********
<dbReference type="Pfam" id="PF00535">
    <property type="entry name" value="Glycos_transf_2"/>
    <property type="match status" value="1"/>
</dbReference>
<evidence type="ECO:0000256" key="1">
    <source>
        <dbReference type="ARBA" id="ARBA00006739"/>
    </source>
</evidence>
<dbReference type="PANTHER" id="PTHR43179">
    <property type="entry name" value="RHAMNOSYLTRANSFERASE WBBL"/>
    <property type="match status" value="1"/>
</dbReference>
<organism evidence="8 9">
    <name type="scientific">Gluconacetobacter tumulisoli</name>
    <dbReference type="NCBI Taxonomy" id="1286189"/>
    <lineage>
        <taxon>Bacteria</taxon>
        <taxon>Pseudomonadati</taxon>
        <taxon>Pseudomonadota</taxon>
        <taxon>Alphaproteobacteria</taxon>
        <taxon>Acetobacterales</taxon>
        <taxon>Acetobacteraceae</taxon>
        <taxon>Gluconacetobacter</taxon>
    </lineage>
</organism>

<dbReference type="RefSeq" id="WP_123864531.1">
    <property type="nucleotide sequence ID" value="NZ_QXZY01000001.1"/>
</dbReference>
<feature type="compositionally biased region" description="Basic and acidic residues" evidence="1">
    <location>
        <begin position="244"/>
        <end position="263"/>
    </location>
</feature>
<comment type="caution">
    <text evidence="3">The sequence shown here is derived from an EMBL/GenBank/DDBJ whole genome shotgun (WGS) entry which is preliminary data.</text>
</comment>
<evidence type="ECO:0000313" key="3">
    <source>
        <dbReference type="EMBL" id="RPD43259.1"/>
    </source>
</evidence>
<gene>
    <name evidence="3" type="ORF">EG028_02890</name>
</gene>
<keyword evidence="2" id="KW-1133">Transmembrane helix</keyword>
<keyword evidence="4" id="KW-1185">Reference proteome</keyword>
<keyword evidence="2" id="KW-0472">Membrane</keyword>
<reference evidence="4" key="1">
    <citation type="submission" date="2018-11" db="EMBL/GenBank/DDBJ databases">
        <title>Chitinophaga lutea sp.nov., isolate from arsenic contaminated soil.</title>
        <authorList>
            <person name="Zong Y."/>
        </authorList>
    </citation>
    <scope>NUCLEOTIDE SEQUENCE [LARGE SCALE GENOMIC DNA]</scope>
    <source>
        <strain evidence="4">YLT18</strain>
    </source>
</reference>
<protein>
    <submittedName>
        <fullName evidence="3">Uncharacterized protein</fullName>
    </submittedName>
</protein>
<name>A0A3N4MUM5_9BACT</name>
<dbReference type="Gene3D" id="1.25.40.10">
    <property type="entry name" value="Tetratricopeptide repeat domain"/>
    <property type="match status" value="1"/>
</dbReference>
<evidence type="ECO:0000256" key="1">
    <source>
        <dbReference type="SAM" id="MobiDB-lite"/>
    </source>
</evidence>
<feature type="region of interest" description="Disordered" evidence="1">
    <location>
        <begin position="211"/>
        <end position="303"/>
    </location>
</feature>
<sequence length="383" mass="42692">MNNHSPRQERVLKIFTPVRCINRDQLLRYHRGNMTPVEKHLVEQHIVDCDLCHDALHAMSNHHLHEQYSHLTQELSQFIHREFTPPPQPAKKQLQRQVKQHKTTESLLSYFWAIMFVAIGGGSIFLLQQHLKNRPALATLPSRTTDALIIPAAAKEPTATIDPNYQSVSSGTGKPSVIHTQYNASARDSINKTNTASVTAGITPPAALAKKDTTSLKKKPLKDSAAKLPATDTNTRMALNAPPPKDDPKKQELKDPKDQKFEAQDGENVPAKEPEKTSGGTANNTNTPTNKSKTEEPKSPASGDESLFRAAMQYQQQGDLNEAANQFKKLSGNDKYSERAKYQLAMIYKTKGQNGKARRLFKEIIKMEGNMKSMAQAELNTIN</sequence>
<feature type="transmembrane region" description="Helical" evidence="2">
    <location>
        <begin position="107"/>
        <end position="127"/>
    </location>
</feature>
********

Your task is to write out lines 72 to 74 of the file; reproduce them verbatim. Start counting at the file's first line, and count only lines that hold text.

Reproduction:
<evidence type="ECO:0000256" key="1">
    <source>
        <dbReference type="SAM" id="MobiDB-lite"/>